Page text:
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Thesis & Antithesis

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greekdefaultwatch@gmail.com Natural gas consultant by day, blogger on the Greek economy by night. Trained as an economist and political scientist. I believe in common sense and in data, and my aim is to offer insight written in language that is clear and convincing.

19 February 2006

African oil

Two oil stories are making headlines in Africa these days: civil unrest in Nigeria and government management of oil revenues in Chad. The two stories are emblematic of the challenges that oil producers face and the developments there merit close attention.

In Nigeria, nine foreign workers have been kidnapped following a declaration from the Movement for the Emancipation of the Niger Delta which declared “total war” on foreign oil companies and gave them until Friday tonight to leave the country. The background to this latest events is well narrated in a Christian Science Monitor article: the dispute includes “local control of oil wealth, a $1.5 billion payment by Shell to compensate for pollution, and the release from jail of an oil-region militia leader … The dispute [in January 2006] grew out of a disagreement over which contractor should clean up the oil spill. In the wake of the accident, the village council appointed a contractor to do the job. Shell appointed another, and when he arrived, villagers chased him away. The reason: The village-appointed firm had agreed to do such things as fixing the village's defunct water wells and providing plastic chairs for residents sit on.”

In Chad, a battle is developing between the World Bank and the national government over an agreement on how to spend oil revenues. The World Bank helped finance a 670-mile pipeline on the condition that the money would be spent on poverty reduction programs. Since then, the Chadian government has come under pressure and has chosen to revise the agreement with the World Bank, prompting the bank to suspend “$124 million of International Development Association funds allocated to eight Chadian projects.”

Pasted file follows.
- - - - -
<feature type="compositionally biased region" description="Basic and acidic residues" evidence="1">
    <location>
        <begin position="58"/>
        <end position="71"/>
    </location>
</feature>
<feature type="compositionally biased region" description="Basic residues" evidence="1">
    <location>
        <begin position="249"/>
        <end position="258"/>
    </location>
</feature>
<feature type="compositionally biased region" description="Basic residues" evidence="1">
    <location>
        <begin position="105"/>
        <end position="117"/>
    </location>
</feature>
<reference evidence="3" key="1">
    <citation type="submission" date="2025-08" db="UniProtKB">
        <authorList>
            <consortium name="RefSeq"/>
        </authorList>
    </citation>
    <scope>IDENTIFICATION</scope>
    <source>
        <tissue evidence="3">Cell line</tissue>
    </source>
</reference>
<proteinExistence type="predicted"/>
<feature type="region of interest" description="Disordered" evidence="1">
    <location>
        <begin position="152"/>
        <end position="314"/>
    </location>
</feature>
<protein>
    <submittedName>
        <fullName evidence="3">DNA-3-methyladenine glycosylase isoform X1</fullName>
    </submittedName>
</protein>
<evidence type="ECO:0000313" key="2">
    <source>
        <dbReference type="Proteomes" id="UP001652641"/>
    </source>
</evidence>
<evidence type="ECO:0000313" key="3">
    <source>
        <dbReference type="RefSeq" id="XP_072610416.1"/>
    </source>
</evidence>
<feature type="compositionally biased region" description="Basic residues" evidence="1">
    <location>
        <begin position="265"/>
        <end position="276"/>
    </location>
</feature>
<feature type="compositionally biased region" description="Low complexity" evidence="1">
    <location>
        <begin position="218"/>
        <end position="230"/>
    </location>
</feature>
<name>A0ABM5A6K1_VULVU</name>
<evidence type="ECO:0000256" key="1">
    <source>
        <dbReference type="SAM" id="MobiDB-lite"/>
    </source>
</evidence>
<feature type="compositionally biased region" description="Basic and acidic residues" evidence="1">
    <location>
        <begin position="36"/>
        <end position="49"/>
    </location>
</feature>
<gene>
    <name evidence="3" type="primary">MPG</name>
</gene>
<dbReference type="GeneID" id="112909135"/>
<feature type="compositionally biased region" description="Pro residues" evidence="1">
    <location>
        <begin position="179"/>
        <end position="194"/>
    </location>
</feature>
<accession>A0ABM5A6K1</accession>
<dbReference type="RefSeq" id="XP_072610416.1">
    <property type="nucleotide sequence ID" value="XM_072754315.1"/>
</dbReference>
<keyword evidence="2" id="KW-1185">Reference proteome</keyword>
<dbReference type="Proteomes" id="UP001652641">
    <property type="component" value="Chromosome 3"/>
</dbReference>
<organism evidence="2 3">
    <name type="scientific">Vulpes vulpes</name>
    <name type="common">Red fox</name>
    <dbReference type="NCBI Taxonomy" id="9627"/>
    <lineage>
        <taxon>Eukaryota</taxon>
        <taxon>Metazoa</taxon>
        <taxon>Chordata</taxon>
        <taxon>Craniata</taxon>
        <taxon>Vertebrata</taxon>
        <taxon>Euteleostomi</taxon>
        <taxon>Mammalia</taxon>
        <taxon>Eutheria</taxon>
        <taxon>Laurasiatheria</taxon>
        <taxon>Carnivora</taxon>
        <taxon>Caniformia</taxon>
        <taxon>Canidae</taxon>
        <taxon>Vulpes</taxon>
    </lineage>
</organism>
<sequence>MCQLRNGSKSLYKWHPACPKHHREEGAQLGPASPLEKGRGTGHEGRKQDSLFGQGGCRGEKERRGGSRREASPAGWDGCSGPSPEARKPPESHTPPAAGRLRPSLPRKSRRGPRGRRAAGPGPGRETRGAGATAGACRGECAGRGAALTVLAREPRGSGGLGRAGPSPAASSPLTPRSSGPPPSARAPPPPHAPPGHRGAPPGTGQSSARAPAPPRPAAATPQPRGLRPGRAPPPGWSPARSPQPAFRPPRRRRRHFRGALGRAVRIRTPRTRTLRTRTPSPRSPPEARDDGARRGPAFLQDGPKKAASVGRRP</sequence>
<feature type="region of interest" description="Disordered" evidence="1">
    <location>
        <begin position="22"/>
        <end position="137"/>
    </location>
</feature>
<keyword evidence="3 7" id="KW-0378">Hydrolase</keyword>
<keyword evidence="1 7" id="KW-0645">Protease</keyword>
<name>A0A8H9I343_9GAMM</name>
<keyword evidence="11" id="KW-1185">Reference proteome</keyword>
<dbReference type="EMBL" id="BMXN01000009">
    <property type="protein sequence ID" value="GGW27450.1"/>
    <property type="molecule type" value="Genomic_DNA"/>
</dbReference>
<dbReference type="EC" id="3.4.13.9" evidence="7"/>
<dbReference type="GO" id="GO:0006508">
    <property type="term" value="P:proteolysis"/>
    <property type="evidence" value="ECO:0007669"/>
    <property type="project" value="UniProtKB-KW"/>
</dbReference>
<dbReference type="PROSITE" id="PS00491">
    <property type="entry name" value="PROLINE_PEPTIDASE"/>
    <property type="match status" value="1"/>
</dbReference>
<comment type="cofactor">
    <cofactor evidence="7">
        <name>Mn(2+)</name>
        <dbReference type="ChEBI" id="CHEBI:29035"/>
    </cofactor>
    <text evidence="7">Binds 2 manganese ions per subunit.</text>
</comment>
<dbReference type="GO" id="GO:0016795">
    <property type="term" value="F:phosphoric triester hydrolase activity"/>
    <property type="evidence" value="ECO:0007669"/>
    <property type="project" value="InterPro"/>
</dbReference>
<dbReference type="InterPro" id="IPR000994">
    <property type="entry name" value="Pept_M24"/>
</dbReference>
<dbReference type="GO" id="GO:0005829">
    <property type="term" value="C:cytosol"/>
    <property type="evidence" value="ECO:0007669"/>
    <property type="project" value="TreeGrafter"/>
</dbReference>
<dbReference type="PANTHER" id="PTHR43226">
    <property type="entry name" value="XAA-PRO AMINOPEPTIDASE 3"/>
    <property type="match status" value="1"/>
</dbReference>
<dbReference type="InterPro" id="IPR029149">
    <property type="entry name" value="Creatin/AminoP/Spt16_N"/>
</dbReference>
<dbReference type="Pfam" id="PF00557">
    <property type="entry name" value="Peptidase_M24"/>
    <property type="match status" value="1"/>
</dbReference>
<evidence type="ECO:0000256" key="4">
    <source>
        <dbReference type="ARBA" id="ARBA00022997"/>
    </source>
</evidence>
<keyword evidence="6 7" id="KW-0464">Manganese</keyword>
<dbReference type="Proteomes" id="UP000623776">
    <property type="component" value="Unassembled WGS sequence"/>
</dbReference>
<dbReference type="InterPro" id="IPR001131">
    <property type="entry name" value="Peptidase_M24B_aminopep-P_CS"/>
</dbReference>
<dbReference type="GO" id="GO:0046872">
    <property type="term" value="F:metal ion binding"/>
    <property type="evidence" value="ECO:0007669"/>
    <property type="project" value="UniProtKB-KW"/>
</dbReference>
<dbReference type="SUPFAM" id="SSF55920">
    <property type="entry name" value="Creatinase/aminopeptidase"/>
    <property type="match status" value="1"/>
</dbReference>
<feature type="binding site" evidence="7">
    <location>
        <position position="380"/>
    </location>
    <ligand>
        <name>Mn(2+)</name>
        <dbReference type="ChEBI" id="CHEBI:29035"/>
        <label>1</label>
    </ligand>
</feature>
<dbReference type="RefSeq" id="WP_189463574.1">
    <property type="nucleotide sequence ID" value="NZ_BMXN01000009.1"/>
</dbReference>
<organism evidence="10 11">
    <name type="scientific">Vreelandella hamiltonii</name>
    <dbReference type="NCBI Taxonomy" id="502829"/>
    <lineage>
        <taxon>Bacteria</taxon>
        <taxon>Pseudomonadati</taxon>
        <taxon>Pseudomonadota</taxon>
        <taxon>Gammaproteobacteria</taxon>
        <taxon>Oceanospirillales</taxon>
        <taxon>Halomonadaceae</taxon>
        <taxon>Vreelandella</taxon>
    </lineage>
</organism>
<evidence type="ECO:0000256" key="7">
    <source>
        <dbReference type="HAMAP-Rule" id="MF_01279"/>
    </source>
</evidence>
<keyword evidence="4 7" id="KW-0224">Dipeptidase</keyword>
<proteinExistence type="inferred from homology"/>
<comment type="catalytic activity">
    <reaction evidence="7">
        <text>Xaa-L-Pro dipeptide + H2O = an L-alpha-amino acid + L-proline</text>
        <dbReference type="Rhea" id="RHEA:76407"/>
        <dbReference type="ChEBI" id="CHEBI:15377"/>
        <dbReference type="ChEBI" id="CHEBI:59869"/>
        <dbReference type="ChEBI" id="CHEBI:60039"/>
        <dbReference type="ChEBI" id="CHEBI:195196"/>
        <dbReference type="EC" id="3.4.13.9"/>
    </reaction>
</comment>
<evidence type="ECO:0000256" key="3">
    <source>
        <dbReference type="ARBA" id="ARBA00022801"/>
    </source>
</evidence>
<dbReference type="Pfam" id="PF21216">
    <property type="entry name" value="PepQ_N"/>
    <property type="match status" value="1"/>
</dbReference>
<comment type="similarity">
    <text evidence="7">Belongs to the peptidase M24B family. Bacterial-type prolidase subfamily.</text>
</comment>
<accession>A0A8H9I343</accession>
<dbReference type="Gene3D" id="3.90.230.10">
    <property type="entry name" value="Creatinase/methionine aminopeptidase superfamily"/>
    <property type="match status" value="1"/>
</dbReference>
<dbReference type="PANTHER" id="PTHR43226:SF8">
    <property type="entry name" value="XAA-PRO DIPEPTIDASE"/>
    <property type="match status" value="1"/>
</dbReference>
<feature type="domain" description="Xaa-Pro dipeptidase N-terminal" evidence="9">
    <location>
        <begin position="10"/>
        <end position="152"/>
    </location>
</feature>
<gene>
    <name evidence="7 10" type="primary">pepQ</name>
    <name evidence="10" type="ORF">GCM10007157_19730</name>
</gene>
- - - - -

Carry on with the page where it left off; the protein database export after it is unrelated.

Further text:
In a general sense, both stories underscore the political troubles that emerge from oil. In Nigeria, it is likely that the increased militarism will force a greater consensus against the interests of the Niger Delta people; it is also likely to increase the premium for doing business in Nigeria, adversely affecting their and their country’s overall interests in the long run. In Chad, the story is more complicated and less explosive at the moment; but this battle between the World Bank and the government underlines the difficulty of handling oil revenues: the presence of the World Bank has allowed for more leeway, but it has also showed the limits of trying to make an a priori agreement about how to distribute oil money.

References:
“Oil workers kidnapped in Nigeria,” BBC News, 18 Feb 06 (link); “FACTBOX: Nigeria’s foreign oil firms,” Reuters News Alert, 18 Feb 06 (link); Abraham McLaughlin, “Behind rising oil cost: Nigeria,” Christian Science Monitor, 19 Jan 06 (link)

“The Chadian experiment,” Oil & Gas Journal, 13 Feb 06; Lydia Polgreen + Celia W. Dugger, “Chad's Oil Riches, Meant for Poor, Are Diverted,” New York Times, 18 Feb 06 (link)

A summary, from Reuters, of foreign operations in Nigeria: “Royal Dutch Shell is the largest, producing over 40 percent of Nigeria’s oil. It employs 5,000 people; Exxon Mobil is Nigeria's second largest oil producer, with about 720,000 barrels of oil equivalent per day (boepd) of crude, condensate and natural gas liquids. It has 1,900 employees; France's Total produced around 270,000 boepd in 2004 in Nigeria and has about 1,200 employees; Italy's ENI produced around 161,000 boepd in 2004; U.S. major Chevron averaged production of 117,000 bpd of oil in 2004. It employs over 2,000 people.”

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